Today in History
758 – Guangzhou is sacked by Arab and Persian pirates.
1831 – Nat Turner is arrested for leading the bloodiest slave rebellion in United States history.
1925 – John Logie Baird creates Britain’s first television transmitter.
1938 – Orson Welles broadcasts his radio play of H. G. Wells’s The War of the Worlds, causing anxiety in some of the audience in the United States.
1941 – President Roosevelt approves $1 billion in Lend-Lease aid to the Allied nations.
1944 – Holocaust: Anne and Margot Frank are deported from Auschwitz to the Bergen-Belsen concentration camp, where they die from disease the following year, shortly before the end of WWII.
1945 – Jackie Robinson of the Kansas City Monarchs signs a contract for the Brooklyn Dodgers, breaking the baseball color line.
1973 – The Bosphorus Bridge in Turkey is completed, connecting the continents of Europe and Asia over the Bosphorus for the second time.
1975 – Prince Juan Carlos I of Spain becomes acting head of state, taking over for the country’s ailing dictator, Gen. Francisco Franco.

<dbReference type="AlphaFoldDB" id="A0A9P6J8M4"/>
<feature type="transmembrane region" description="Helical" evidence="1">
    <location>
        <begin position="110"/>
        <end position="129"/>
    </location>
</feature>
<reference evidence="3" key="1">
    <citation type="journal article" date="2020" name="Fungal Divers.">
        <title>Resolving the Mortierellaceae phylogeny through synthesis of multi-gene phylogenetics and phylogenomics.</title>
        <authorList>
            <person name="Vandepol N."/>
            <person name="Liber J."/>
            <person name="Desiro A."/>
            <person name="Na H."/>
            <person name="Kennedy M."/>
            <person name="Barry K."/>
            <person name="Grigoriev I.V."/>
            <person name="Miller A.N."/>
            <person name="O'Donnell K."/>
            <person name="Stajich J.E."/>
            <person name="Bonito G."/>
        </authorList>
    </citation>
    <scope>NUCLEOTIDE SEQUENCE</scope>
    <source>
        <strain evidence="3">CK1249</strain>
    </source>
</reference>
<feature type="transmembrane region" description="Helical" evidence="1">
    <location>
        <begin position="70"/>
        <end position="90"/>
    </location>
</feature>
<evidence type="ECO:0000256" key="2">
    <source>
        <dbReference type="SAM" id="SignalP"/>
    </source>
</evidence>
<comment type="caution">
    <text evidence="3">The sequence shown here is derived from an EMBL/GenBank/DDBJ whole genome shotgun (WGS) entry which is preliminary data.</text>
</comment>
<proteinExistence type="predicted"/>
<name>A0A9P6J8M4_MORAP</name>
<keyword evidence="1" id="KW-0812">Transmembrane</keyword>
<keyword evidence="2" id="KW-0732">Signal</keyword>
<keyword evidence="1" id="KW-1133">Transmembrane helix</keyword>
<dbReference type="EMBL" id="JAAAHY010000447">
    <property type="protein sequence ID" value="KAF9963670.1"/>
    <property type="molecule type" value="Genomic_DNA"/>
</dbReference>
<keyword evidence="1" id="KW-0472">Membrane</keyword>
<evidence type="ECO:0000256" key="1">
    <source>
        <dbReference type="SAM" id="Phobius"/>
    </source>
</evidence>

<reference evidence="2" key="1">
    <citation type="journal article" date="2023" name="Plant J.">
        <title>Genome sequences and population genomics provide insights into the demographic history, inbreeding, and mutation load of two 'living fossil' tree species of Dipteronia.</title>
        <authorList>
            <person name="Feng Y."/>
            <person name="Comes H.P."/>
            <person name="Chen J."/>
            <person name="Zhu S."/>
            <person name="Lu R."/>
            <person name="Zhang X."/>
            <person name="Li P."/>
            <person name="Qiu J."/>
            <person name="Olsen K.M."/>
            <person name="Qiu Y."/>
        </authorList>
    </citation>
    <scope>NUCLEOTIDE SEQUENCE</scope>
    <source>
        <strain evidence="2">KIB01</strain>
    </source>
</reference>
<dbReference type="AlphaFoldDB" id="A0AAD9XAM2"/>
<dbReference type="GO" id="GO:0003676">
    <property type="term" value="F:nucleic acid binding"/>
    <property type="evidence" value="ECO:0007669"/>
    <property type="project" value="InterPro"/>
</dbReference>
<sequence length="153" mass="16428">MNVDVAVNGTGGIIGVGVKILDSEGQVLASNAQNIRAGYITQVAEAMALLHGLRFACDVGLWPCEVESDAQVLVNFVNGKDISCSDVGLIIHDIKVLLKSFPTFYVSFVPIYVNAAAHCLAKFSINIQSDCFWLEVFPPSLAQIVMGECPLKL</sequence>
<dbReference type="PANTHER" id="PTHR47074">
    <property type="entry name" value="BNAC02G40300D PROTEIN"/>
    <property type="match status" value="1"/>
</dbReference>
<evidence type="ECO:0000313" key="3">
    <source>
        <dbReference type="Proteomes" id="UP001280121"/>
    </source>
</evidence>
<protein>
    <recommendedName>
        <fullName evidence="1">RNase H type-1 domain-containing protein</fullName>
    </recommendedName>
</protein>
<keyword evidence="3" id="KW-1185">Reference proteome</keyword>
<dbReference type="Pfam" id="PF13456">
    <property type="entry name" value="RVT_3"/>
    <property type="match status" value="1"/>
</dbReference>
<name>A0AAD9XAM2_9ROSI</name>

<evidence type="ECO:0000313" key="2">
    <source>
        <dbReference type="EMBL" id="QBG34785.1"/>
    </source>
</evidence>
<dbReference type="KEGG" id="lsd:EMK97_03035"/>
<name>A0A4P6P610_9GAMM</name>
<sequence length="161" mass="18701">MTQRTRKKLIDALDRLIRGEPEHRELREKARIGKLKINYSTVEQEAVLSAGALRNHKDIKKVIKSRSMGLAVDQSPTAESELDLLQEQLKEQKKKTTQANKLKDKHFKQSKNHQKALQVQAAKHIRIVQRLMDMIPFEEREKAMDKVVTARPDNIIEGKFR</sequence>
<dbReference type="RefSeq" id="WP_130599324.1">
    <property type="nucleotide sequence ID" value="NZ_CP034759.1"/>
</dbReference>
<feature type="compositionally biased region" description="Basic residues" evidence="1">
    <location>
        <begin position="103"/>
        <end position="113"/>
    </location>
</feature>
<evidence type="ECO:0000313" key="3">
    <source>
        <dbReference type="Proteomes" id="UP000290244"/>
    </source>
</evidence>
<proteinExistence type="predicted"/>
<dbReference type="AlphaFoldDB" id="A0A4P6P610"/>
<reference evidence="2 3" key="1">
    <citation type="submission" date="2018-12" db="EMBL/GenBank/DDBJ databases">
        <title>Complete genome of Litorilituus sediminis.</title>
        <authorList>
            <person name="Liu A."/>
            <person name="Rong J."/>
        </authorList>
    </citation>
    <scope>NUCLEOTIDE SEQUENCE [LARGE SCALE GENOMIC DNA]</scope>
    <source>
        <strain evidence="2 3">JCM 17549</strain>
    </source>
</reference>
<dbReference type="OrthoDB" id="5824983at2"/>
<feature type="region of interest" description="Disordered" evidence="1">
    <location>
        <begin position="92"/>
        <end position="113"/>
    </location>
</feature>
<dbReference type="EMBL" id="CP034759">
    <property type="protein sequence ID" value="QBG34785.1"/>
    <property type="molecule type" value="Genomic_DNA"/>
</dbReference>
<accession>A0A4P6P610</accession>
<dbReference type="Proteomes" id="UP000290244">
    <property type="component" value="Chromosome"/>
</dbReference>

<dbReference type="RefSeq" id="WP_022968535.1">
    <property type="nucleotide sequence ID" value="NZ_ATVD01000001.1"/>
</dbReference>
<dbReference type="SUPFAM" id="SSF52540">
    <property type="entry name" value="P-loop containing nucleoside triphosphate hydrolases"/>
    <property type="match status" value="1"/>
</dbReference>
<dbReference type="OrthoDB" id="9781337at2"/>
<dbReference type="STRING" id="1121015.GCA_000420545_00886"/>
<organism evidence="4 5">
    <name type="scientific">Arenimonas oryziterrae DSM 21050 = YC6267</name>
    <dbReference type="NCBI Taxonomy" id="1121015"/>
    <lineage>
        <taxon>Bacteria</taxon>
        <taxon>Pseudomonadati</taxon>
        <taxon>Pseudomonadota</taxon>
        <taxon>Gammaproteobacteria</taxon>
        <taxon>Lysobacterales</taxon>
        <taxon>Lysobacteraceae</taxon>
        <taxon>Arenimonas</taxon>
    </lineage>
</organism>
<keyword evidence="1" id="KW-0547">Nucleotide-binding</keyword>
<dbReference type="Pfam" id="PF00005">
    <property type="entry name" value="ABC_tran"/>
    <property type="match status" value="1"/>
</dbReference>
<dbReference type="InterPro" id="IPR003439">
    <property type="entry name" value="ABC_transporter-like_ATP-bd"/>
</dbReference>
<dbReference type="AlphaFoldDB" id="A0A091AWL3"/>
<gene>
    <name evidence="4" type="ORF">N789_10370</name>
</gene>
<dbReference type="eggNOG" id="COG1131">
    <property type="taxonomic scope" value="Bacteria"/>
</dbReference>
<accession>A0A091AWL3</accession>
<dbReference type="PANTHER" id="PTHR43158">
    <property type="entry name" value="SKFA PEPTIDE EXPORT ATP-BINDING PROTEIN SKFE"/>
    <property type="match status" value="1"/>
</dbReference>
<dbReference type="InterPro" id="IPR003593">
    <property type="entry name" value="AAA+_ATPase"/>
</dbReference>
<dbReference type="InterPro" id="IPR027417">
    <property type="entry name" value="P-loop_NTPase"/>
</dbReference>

2005 – The rebuilt Dresden Frauenkirche (destroyed in the firebombing of Dresden during World War II) is reconsecrated after a thirteen-year rebuilding project.
39 BC – Julia the Elder, Roman daughter of Augustus (d. 14)
1632 – Christopher Wren, English physicist, mathematician, and architect, designed St Paul’s Cathedral (d. 1723)
1735 – John Adams, American lawyer and politician, 2nd President of the United States (d. 1826)
1885 – Ezra Pound, American poet and critic (d. 1972)
1915 – Fred W. Friendly, American journalist and producer (d. 1998)
1915 – Jane Randolph, American-Swiss actress and singer (d. 2009)
1935 – Robert Caro, American journalist and author
1939 – Grace Slick, American singer-songwriter
1466 – Johann Fust, German printer (b. c. 1400)
2000 – Steve Allen, American actor, television personality, game show panelist, and talk show host (b. 1921)
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